It’s like any other great pain: you never get over it; you can just hope to carry on. Some couples jump back on the wagon as having a child is the only way to lessen the pain. Others need to step back and can’t even think about trying for a long time, if ever. Either way, be supportive because they need it.
I’ve gotten to the point where I can freely talk about pregnancy loss. It was a hard long road and I couldn’t have done it without my best friend, Monica. We walked that road together.
Anyone needing a friend to talk to can always give me a call. It doesn’t matter if we see each other all the time or barely at all. I know the dark loneliness of it all and am certainly willing to extend an ear.
Published by Brian Mapes on October 15, 2014 in family
Did you know that you can append a plus sign and any combination of alphanumerics after your gmail address and still get the email? I did and I love the feature.
I use this feature for most of my non-personal email corespondents. For example, if I were to provide an email address to the fictional phone company No Cell Service, I’d give them email@example.com. This provides two key features. First, I can easily create filters to handle mail sent to firstname.lastname@example.org. I can move it to any folder, forward it, mark it as important, or delete it. Second, if I start getting spam emails to this address, I know No Cell Service leaked my phone number, which is easily blockable.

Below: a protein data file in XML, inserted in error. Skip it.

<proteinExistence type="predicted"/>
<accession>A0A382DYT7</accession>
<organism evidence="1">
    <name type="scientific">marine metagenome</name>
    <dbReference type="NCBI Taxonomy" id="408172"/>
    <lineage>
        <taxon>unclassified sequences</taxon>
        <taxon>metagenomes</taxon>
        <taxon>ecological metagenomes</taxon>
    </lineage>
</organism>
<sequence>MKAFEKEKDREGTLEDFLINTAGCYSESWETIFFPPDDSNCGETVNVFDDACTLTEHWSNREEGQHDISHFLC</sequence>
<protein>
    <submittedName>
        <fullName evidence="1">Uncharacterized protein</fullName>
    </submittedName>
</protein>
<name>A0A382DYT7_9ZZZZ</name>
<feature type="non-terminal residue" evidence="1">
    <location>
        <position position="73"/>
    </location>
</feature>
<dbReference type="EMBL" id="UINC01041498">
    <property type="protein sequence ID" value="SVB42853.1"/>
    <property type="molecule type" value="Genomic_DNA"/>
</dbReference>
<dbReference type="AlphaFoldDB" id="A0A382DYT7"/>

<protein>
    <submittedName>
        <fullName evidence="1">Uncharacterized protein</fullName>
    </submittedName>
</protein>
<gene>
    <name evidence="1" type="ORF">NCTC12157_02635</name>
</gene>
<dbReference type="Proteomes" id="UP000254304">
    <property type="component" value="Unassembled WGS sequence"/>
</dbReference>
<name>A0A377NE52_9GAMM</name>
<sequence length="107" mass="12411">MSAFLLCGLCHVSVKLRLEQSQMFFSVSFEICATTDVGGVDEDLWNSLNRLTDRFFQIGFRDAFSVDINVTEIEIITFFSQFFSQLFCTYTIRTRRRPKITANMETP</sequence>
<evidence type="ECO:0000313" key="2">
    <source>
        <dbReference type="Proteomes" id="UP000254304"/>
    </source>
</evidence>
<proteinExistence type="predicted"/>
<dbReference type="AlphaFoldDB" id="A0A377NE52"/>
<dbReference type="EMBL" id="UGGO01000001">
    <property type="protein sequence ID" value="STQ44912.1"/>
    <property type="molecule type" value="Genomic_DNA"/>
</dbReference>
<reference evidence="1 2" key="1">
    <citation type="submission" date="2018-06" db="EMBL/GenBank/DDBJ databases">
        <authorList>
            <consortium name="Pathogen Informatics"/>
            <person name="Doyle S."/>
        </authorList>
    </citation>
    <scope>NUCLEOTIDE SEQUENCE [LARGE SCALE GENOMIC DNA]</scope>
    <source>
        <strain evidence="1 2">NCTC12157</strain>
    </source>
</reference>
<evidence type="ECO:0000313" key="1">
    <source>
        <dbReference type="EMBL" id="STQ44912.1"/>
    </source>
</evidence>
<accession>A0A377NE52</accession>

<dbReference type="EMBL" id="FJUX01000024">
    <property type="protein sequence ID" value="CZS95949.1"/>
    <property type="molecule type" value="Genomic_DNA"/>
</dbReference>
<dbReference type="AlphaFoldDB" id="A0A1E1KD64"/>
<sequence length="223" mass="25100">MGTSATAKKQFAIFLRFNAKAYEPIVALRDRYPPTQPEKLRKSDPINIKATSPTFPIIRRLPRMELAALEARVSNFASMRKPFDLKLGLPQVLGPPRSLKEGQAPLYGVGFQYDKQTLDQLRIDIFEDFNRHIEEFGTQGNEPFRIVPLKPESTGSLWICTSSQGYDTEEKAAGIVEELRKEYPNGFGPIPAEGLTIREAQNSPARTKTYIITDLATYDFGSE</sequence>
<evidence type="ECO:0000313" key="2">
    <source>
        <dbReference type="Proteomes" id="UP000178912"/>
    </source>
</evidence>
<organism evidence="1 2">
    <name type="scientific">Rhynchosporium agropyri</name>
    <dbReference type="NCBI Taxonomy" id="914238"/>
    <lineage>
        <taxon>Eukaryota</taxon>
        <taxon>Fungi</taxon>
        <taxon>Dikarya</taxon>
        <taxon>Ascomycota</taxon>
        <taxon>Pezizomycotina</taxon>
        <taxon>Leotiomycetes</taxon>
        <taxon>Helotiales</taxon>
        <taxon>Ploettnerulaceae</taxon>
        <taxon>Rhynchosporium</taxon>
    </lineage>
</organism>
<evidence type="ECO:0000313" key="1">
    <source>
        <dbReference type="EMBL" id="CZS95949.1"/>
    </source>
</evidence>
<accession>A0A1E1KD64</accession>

Apparently, many websites don’t know about this cool feature. Discover Card does not accept plus signs in email addresses and they throw up a nice big red message telling me so. Instead I give them a crap email address and forward any email from Discover to my main address. It’s a pain in the ass, but it is what it is.
There are too many companies behind on the times that need to get their act together and start accepting the plus sign. Paint Scratch doesn’t accept the plus sign in email addresses, but they are not nearly as graceful as Discover. While making a purchase at Paint Scratch, they gladly accepted my email address with a plus sign. They sent me a confirmation email to email@example.com. About an hour later they sent me an email saying there was a problem with my order. The problem was that their credit card program couldn’t handle the plus sign so it ignored it and tried sending the receipt to firstname.lastname@example.org. The email bounced because it didn’t exist. Doh! Even if it didn’t bounce, it still wasn’t the correct email address. Double doh!